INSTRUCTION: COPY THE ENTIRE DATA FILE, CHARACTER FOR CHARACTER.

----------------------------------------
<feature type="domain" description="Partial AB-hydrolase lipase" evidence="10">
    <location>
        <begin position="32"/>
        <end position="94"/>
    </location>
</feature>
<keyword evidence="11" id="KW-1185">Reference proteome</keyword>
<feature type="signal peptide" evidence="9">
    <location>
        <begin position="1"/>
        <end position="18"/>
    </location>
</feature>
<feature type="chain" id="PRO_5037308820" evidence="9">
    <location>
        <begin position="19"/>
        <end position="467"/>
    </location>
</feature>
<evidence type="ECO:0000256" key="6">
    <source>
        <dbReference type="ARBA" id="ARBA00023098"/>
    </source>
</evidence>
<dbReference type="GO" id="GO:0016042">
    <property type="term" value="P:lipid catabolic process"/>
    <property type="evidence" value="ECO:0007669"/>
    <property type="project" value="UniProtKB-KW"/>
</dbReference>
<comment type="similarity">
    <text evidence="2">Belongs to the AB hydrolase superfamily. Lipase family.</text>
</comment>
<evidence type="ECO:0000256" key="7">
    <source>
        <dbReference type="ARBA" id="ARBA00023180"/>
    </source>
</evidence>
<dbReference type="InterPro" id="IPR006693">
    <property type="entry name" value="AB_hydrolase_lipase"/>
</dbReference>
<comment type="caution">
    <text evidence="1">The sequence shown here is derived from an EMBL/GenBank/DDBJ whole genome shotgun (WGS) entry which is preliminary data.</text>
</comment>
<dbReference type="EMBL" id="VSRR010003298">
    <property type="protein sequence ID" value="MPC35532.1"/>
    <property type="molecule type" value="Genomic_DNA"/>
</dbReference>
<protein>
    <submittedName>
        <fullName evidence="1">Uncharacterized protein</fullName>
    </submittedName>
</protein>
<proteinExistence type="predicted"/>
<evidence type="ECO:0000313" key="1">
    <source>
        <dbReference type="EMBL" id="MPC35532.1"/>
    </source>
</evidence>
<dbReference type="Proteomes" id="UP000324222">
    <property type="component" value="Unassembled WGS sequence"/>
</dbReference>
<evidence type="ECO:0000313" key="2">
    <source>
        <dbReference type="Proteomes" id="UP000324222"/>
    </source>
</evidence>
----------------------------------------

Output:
<feature type="domain" description="Partial AB-hydrolase lipase" evidence="10">
    <location>
        <begin position="32"/>
        <end position="94"/>
    </location>
</feature>
<keyword evidence="11" id="KW-1185">Reference proteome</keyword>
<feature type="signal peptide" evidence="9">
    <location>
        <begin position="1"/>
        <end position="18"/>
    </location>
</feature>
<feature type="chain" id="PRO_5037308820" evidence="9">
    <location>
        <begin position="19"/>
        <end position="467"/>
    </location>
</feature>
<evidence type="ECO:0000256" key="6">
    <source>
        <dbReference type="ARBA" id="ARBA00023098"/>
    </source>
</evidence>
<dbReference type="GO" id="GO:0016042">
    <property type="term" value="P:lipid catabolic process"/>
    <property type="evidence" value="ECO:0007669"/>
    <property type="project" value="UniProtKB-KW"/>
</dbReference>
<comment type="similarity">
    <text evidence="2">Belongs to the AB hydrolase superfamily. Lipase family.</text>
</comment>
<evidence type="ECO:0000256" key="7">
    <source>
        <dbReference type="ARBA" id="ARBA00023180"/>
    </source>
</evidence>
<dbReference type="InterPro" id="IPR006693">
    <property type="entry name" value="AB_hydrolase_lipase"/>
</dbReference>
<comment type="caution">
    <text evidence="1">The sequence shown here is derived from an EMBL/GenBank/DDBJ whole genome shotgun (WGS) entry which is preliminary data.</text>
</comment>
<dbReference type="EMBL" id="VSRR010003298">
    <property type="protein sequence ID" value="MPC35532.1"/>
    <property type="molecule type" value="Genomic_DNA"/>
</dbReference>
<protein>
    <submittedName>
        <fullName evidence="1">Uncharacterized protein</fullName>
    </submittedName>
</protein>
<proteinExistence type="predicted"/>
<evidence type="ECO:0000313" key="1">
    <source>
        <dbReference type="EMBL" id="MPC35532.1"/>
    </source>
</evidence>
<dbReference type="Proteomes" id="UP000324222">
    <property type="component" value="Unassembled WGS sequence"/>
</dbReference>
<evidence type="ECO:0000313" key="2">
    <source>
        <dbReference type="Proteomes" id="UP000324222"/>
    </source>
</evidence>